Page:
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Blog entry by recycle1943 posted 01-15-2016 01:05 PM 916 reads 0 times favorited 7 comments Add to Favorites Watch

For several years I’ve been replacing the light bulbs in my garage door opener on a too often basis. One would go out and then in a week or so the other bulb would not light when the door was opened or when you would break the sensor at the door.
Lazy is the first thing that comes to mind regarding these lights, not to mention the continual cost.
On an unusually warm day a couple weeks ago I decided to try my trouble shooting skills and took both sides off of the opener to see if a wire was loose, frayed or just for some reason being a problem child.
I should have prefaced the last sentence with the fact that I had previously on numerous occasions wiggled the light fixture and the light magically came on and worked for a week or so.
So after finding everything to be in like new condition and the bulb socket being nothing more than a plastic container slotted into the opener body I pulled the bulb out and peeked inside the cavity. There is nothing in there except the live feed in the center bottom and the neutral on the side. The bottom contact was darkened – looked like carbon so I scratched it shiny and did the same to the other side. Replaced the bulbs, put the sides back on and put the ladder away for what I hope will be another 17 years, if the opener lasts that much longer.
Bottom line ? I’ve been replacing bulbs for 3 or 4 years that had nothing wrong with them. I guess lazy is the proper answer – Oh well, I have some bowls to make and that door has no bearing on my wood working and we don’t go in and out that door too often at night.

-- Dick, Malvern Ohio - Your imagination is your only holdup



7 comments so far

View Jeff2016's profile

Jeff2016

72 posts in 325 days


#1 posted 01-15-2016 01:17 PM

A friend of mine had a similar issue with his opener. He chose to dismantle the opener, remove the cheap socket and extend the wires. Then he purchased a small LED light bar which he mounted to the ceiling just behind the opener and wired it to the opener via his extensions.
Not only did he solve the issue, but the lighting difference is huge!

-- Proud owner of an electronics free workshop. Please check your cell phone at the door!

View recycle1943's profile

recycle1943

1152 posts in 1083 days


#2 posted 01-15-2016 01:51 PM

LED’s – That is the answer.
I’ve replaced all my bulbs in the shop and most all in the house with led’s.

-- Dick, Malvern Ohio - Your imagination is your only holdup

View JoeinGa's profile

JoeinGa

7479 posts in 1467 days


#3 posted 01-15-2016 02:40 PM



A friend of mine had a similar issue with his opener. He chose to dismantle the opener, remove the cheap socket and extend the wires. Then he purchased a small LED light bar which he mounted to the ceiling just behind the opener and wired it to the opener via his extensions.
Not only did he solve the issue, but the lighting difference is huge!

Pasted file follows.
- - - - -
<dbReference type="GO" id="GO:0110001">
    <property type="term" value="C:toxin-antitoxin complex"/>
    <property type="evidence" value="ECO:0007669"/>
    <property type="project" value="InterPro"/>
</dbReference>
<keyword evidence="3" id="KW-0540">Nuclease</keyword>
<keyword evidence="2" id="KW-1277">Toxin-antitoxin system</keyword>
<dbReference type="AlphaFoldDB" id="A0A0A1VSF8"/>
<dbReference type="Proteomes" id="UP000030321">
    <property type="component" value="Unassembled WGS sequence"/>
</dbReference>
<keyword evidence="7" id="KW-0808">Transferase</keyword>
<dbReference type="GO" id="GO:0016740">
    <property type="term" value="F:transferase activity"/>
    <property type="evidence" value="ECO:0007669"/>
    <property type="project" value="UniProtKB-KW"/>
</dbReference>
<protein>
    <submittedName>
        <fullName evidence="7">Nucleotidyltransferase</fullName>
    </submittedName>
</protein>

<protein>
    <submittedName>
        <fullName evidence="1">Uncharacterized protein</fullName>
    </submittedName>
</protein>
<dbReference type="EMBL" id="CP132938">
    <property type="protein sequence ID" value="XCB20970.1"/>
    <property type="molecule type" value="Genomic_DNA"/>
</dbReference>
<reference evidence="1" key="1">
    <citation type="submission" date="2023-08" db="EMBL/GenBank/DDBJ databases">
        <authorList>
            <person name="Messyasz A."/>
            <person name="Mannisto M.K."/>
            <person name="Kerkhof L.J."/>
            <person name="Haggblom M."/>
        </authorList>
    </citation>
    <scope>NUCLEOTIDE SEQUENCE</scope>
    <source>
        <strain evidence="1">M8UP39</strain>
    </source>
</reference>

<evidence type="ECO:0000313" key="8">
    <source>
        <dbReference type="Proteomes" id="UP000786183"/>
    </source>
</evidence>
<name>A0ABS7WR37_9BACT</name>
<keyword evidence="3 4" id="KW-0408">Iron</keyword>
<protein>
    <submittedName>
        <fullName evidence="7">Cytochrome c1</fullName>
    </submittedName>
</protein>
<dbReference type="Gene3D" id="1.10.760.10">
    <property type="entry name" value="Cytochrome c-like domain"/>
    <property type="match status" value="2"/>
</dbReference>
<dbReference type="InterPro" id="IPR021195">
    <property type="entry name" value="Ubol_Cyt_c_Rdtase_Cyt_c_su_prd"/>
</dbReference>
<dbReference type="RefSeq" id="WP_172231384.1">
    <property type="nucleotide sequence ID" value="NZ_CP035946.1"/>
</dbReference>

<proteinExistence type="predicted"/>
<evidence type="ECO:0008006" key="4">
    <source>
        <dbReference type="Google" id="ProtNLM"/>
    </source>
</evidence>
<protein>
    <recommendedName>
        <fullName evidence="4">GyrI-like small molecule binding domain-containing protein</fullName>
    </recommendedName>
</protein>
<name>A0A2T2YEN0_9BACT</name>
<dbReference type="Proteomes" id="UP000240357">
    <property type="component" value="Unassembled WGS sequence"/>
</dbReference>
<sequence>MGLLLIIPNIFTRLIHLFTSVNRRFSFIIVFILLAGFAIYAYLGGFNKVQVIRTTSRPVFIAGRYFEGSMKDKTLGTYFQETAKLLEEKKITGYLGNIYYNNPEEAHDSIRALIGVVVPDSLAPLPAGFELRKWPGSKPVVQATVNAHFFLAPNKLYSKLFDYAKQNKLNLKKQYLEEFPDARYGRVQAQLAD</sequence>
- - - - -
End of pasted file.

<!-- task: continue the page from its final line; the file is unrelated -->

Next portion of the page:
- Jeff2016

I did pretty much the same thing at my shop back in Tennessee

-- Perform A Random Act Of Kindness Today ... Pay It Forward

View Roger's profile

Roger

19865 posts in 2264 days


#4 posted 01-15-2016 02:57 PM

Nice read Dick. I had a similar experience with an outside porch light near the entry door to my garage a few years back. I actually have 3 outside entry door lights that I used the exact, same, screw in sensors, that screw into the socket, then the bulb screws into it, so the light will come on automatically when it gets dark, and go off when the sun comes up the next morning. Anyhoo, to get to the point, the one that was giving me the problem of the lights going out after very short periods of time, turned out to be a loose ground wire in the box that was holding the light fixture on the outside wall. I think the crew that did our new siding a few years back when we had hail damage from a bad storm, was the cause, because, when the siding was replaced, someone didn’t get that ground screw tight enough. After I tightened it, my light has not been replaced since. Just goes to show, and it’s sad, but, you can’t always trust someone else’s work to be done properly. When “goofy” things like this happen, it’s a good thing to look into it, and I would say that most of the time it is because something is not tightened properly.

-- Roger from KY. Work/Play/Travel Safe. Keep your dust collector fed. Kentuk55@yahoo.com

View recycle1943's profile

recycle1943

1152 posts in 1083 days


#5 posted 01-15-2016 03:09 PM

Roger – so many electrical issues are because the ground/neutral was not completed correctly. It’ll drive a sane person saner ?

-- Dick, Malvern Ohio - Your imagination is your only holdup

View htl's profile

htl

2179 posts in 620 days


#6 posted 01-15-2016 05:53 PM

One great tale to tell that can help us all down the road.
Two thumbs up!!!

-- There's a hundred ways to do anything, alot depends on the tools at hand.

View robscastle's profile

robscastle

3390 posts in 1665 days


#7 posted 01-15-2016 05:59 PM

Looks to be a global problem there… tee hee, I have the same issue with my unit and have also seen the less than effective level of manufacture of the fittings.

-- Regards Robert

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